Business meta-data is another core challenge. IT departments are used to technical meta-data – the schema – but are not used to capturing the actual business purpose and business service that the information is generated from and consumed by. Historically we’ve only had one view – the schema – but now we need to have different schemas for different views.
The final big challenge is cultural. IT departments are used to BI being the last bastion of waterfall, all constrained by the single schema mentality. The data governance, change management and other aspects all come back to that single ‘enterprise’ schema. In the new world it’s all about agile delivery, collaborative governance and connecting information more than dictating the view. This is a large cultural change for many IT departments.
Are there differences between the U.S. and Europe?
The US kicked off the Big Data revolution, and did so as it often does in these spaces as a technology driven piece out of Silicon Valley. What is really interesting is that Europe was hugely lagging behind until late 2015, at which point there was a dramatic shift. I wrote recently that Europe may well have a 2nd mover advantage. The US has learnt a huge amount about the technology and already has huge numbers of clusters in operation. The challenge is how to evolve that into something that is business transformative, since they effectively now have a legacy Big Data problem in places. Europe meanwhile has sat back, missed the early gains but is now looking (generally) at Big Data as a strategic imperative which means that in some places, they are able to leapfrog a generation of learnings.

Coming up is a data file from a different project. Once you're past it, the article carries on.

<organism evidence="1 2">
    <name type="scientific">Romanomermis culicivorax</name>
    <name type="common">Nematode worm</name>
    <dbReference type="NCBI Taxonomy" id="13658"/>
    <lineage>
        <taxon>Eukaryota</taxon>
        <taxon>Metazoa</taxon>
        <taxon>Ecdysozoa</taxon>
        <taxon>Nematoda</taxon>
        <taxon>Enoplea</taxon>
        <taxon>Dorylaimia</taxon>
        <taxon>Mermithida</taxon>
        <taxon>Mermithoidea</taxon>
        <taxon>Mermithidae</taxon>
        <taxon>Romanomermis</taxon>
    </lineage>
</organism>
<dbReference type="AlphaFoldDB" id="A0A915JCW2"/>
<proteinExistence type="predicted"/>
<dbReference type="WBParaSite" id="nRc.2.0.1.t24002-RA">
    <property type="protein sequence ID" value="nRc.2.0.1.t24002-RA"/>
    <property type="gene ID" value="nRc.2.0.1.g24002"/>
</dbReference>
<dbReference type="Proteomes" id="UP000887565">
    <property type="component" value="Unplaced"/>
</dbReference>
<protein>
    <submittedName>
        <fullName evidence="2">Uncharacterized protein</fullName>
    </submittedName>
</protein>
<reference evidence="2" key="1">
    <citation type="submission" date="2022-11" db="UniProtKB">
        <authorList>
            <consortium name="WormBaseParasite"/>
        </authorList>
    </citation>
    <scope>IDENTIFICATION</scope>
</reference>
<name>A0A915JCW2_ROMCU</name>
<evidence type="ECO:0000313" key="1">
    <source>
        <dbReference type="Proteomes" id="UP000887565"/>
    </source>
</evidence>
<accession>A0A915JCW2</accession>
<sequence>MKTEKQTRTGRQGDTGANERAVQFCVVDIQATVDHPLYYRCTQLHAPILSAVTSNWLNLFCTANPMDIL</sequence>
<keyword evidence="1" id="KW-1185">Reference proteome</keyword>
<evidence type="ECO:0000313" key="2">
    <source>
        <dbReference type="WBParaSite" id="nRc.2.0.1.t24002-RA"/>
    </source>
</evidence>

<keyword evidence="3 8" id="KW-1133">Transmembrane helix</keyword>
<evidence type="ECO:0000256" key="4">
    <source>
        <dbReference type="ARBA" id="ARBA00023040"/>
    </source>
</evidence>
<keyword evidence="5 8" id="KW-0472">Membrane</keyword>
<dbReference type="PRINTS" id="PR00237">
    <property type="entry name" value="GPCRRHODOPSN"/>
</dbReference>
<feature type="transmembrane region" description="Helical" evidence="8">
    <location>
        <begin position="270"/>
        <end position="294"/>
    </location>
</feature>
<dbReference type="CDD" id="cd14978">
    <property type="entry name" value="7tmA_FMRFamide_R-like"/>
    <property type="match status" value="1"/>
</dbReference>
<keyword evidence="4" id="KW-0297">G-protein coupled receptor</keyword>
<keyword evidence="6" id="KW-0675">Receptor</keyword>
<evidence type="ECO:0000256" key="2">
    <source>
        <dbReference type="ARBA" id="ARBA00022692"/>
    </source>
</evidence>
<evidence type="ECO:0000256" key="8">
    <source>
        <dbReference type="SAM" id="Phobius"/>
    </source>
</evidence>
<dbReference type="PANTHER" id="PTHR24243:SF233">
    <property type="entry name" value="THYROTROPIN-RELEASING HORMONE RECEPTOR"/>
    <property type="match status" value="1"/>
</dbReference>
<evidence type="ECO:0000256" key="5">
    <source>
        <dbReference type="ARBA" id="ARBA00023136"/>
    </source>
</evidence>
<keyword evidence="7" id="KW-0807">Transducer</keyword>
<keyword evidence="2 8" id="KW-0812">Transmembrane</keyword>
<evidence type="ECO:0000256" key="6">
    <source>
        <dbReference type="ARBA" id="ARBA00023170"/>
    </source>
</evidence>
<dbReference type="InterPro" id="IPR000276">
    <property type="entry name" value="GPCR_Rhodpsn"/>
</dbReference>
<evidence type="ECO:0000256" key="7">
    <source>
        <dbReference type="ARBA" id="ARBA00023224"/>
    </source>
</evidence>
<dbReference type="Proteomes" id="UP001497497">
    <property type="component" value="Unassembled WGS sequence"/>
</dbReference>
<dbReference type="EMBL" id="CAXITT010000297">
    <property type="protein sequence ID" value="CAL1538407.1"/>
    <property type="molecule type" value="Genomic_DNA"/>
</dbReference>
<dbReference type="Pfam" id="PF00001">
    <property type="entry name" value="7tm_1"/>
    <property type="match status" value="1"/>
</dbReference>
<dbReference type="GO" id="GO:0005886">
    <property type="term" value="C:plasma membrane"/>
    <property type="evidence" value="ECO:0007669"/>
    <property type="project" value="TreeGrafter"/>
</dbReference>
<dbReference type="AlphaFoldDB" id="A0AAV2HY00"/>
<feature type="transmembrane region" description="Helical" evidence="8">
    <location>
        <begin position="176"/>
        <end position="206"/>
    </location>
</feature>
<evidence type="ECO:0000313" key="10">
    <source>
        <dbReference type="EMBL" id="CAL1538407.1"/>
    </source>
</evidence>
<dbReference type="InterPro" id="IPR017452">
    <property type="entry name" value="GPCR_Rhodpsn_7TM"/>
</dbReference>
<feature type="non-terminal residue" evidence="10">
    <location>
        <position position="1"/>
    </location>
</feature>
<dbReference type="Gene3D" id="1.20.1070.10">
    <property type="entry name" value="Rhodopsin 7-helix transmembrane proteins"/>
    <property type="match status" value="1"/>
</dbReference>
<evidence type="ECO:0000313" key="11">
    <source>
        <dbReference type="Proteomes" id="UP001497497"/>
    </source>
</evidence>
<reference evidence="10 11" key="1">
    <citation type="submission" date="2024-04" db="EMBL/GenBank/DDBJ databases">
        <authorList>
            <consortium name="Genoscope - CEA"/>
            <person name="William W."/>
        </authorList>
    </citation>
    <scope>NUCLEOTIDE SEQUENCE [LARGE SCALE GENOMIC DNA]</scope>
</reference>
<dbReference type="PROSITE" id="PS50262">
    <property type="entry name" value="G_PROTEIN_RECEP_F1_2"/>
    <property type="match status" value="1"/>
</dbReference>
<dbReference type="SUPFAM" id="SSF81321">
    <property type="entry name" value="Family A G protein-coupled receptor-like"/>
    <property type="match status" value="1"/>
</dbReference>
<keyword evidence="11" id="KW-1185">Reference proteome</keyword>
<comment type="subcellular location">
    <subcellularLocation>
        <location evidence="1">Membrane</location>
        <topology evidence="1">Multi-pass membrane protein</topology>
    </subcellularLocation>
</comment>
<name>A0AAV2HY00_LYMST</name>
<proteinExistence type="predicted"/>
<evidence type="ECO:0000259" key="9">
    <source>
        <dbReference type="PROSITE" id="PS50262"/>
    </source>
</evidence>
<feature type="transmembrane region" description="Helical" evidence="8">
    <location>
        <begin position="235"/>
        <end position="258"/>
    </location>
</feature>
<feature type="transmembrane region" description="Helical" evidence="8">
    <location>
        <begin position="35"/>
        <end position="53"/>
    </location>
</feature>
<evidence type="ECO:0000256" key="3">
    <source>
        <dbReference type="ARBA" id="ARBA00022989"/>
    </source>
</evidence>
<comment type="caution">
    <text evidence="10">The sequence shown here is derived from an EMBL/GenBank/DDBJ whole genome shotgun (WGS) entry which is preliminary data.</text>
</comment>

What are some of the other takeaways from the report?
I think a big take away is that Big Data has grown up. If you look back only 5 years ago, almost no-one was talking about data governance and Big Data. SQL was a dirty word in the Big Data community, it was all about how NoSQL was going to take over the world. Today we see the importance of data security, the importance of governance, the importance of know what your data actually means and how you connect it.
For me the biggest takeaway is that Big Data has gone from being a technology silo to being the new managed substrate for information. When firms are talking about the challenges of data security and you have business leaders directly taking control of programs, it’s clear that Big Data is no longer a pet project.
What needs to be done?
Beyond industrialization of ingestion and distillation, what really needs to be done is to focus on what matters. Don’t constrain programs by applying old school data quality thinking, but instead look at how you can rapidly connect information and make bad information visible, but inform the business that it is bad. All too often we spend months cleaning data that today is used from an Excel spreadsheet without any lineage or quality. If we can automate that spreadsheet then we’ve already added value, if the business then needs the quality improved, we can do so from there.
Above all, what this report and a few other recent reports show, is the importance of recognizing that as Big Data becomes a new firm information substrate for a business, you need to start from day one with that mindset. That is why some projects haven’t yet delivered value, because they are building robust foundations for future growth. This isn’t an isolated technology project anymore, it’s a new way of working with information.